This simple method of encoding the data with a rudimentary on/off signal would prove too slow for meaningful attacks, as data transmission is limited to passing one bit of data per clock adjustment. The researchers then shifted between five different 1MHz clock increments to enable better encoding and, therefore, faster radio transmission of data. 

With the GPU transmitting data over detectable radio waves, all that's left is to create a coded way of passing data from the GPU to the receiver, thus stealing info from the host computer even if it isn't connected to the internet. The researcher didn't share the achieved data rates but contended that he could enhance the technique further to enable even more rapid data transmissions.

There are limitations to the technique, as it would require a machine compromised by another attack (like malware) to set up the correct code. Still, it displays just how one could leverage seemingly innocuous aspects of our computers, like clock frequencies, to transmit data from seemingly secure systems.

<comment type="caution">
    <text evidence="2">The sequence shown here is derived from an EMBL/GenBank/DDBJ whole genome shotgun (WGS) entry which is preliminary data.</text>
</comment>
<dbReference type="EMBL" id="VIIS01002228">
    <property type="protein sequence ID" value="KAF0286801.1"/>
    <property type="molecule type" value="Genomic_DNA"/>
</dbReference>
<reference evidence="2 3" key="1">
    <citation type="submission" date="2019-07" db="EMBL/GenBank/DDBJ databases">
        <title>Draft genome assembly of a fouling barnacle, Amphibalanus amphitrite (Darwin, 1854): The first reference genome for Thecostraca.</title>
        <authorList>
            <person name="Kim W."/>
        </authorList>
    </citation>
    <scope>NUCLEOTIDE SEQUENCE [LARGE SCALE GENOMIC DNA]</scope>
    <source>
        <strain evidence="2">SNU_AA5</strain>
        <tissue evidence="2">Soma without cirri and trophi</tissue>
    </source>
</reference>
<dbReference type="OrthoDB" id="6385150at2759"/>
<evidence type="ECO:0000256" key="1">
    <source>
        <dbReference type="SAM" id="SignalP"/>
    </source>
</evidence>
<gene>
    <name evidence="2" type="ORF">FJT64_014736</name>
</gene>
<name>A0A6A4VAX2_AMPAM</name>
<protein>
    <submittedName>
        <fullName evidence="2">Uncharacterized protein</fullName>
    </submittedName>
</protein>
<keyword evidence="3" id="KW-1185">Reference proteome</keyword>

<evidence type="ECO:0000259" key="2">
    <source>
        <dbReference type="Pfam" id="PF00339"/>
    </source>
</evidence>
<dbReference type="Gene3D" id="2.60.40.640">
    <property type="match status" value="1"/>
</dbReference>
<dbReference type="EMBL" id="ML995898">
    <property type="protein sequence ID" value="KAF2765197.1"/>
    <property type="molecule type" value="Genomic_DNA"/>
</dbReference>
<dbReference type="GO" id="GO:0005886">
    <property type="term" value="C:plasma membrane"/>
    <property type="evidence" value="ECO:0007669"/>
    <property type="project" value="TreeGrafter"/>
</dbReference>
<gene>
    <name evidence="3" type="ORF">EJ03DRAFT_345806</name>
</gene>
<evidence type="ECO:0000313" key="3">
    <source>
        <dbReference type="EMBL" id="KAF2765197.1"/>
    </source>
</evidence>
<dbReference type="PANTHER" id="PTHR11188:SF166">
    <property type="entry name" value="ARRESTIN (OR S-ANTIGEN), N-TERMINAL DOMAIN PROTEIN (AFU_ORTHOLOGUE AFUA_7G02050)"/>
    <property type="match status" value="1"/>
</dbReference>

Building the receiver and detecting the transmission is seemingly relatively simple, but developing an enhanced encoding technique to pass data at a faster rate and compromising the target machine would require a tremendous amount of technical acumen. That means we shouldn't expect beginners or script kiddies to pull off these types of attacks, and the knowledge and sophistication needed to exploit this type of attack probably relegate it to nation-states engaging in espionage, like when the U.S. compromised the Iranian nuclear production facilities with Stuxnet. 

Given the method of attack, it's possible that similar exploits could be developed for Nvidia GPUs and possibly even from CPUs and other clock-driven devices. But unless you have nuclear launch codes stored on your system, you're probably safe. Then again, the code behind Stuxnet eventually leaked and was used by others, so paranoid types might look into some extra electromagnetic shielding for their gaming rigs.  

  • Pat Flynn